CENTERVILLE — The severe wind that toppled large trucks, uprooted trees, downed power lines and sent shingles sailing on Thursday was part of a weather pattern that stretched from Montana to southern California.

The broad scope made its devastating effects easy to predict.

"The computer models — they were spot on for this days ago," said KSL-TV meteorologist Grant Weyman, who explained the formula for the walloping wind storm.

The first indicator was a high pressure system as far north as Montana and low pressure in southern Arizona and California. Air rushing from high to low had Utah caught right in the middle.

Second, high-altitude weather data showed 50- to 60-mph winds at 12,000 feet circling Utah like a hurricane.

Those factors sent wind spilling like a waterfall across the mountains and canyons east of Davis County. Unlike canyon winds that create local gusts at the mouths of individual canyons, the larger weather pattern created down-slope winds that were most intense west of the mouths of the canyons, like along I-15 and the Legacy Highway.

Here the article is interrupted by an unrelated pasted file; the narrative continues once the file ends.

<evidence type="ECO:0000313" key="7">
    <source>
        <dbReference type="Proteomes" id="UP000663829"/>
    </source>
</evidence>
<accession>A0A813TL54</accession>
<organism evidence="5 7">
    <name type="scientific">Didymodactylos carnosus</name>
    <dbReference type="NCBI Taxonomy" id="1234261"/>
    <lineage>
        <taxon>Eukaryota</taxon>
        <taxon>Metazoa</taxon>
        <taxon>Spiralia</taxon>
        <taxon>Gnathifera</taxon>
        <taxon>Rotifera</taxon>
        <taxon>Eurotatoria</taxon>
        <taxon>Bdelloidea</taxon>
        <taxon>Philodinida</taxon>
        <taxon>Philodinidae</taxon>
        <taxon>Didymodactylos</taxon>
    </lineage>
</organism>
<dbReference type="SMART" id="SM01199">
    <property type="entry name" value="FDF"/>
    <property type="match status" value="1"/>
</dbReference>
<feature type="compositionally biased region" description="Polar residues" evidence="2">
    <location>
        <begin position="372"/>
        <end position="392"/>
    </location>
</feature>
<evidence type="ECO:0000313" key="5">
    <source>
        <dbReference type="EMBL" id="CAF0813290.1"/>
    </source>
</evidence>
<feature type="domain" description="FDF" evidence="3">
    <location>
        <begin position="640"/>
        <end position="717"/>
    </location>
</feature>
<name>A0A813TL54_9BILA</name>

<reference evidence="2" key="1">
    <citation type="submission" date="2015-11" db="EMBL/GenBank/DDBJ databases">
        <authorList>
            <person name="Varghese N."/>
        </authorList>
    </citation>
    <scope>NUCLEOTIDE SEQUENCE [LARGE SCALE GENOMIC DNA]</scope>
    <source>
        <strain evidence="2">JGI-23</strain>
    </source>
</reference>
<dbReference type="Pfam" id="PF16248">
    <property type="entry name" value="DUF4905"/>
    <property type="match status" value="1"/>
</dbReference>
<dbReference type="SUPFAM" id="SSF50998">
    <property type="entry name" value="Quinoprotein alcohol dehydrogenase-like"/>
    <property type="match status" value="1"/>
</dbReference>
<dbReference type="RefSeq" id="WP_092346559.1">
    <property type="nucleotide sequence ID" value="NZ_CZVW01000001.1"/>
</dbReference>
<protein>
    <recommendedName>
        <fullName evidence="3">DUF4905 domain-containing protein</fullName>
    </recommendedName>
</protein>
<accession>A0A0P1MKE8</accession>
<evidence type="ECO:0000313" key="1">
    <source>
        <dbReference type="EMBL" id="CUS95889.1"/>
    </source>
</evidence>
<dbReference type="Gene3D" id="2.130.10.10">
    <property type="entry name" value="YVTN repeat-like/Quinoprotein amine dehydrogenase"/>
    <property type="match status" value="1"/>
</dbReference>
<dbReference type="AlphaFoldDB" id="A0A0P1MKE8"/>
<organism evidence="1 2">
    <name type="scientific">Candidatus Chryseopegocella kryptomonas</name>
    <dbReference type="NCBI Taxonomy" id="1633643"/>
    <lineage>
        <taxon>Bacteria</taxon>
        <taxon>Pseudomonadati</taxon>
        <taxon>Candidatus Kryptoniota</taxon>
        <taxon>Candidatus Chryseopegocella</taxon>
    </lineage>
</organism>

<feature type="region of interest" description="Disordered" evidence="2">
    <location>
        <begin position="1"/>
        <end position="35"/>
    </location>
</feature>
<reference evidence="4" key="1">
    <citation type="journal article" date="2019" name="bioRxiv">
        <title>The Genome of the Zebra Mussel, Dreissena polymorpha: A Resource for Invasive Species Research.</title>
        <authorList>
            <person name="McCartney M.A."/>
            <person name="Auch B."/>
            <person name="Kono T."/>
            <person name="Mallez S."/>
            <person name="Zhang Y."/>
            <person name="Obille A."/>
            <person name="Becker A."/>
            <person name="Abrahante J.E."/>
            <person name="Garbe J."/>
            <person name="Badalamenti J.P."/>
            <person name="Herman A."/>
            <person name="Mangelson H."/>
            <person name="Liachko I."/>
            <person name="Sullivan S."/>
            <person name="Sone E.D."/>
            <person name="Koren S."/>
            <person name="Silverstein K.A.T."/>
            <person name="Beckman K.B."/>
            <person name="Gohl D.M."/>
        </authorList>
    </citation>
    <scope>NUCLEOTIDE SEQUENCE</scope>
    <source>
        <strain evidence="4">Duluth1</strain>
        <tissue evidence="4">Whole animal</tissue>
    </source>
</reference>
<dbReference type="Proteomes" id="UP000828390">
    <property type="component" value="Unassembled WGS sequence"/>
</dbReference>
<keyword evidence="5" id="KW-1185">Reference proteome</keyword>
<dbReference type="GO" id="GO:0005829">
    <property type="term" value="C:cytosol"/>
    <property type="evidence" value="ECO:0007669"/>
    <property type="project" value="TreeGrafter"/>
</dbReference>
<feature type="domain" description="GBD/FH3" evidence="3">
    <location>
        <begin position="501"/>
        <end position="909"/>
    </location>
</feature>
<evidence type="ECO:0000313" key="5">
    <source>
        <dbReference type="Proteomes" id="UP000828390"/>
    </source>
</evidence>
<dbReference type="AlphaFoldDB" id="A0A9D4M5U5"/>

"It's like a wave of wind coming over the mountains," said KSL-TV meteorologist Kevin Eubank. "The bench area was in the tube of the wave, it got wind but avoided the impact. Areas like Centerville and West Bountiful took the brunt of the wave's crash and that's where we had winds of 90- 100 miles per hour and the most sever damage."

Wind in excess of 50 miles an hour was measured through northern Utah and as far south as Leeds, northeast of St. George, between 6 a.m. and 11 a.m. Thursday. The highest gust was measured in Centerville at 102 mph, with gusts of 83 mph in Farmington and 78 mph in Bountiful. Sustained winds above 74 mph are found in Category 1 hurricanes.

Farther south, the same weather pattern fueled the infamous Santa Ana winds in southern California, causing similar damage and power outages there.

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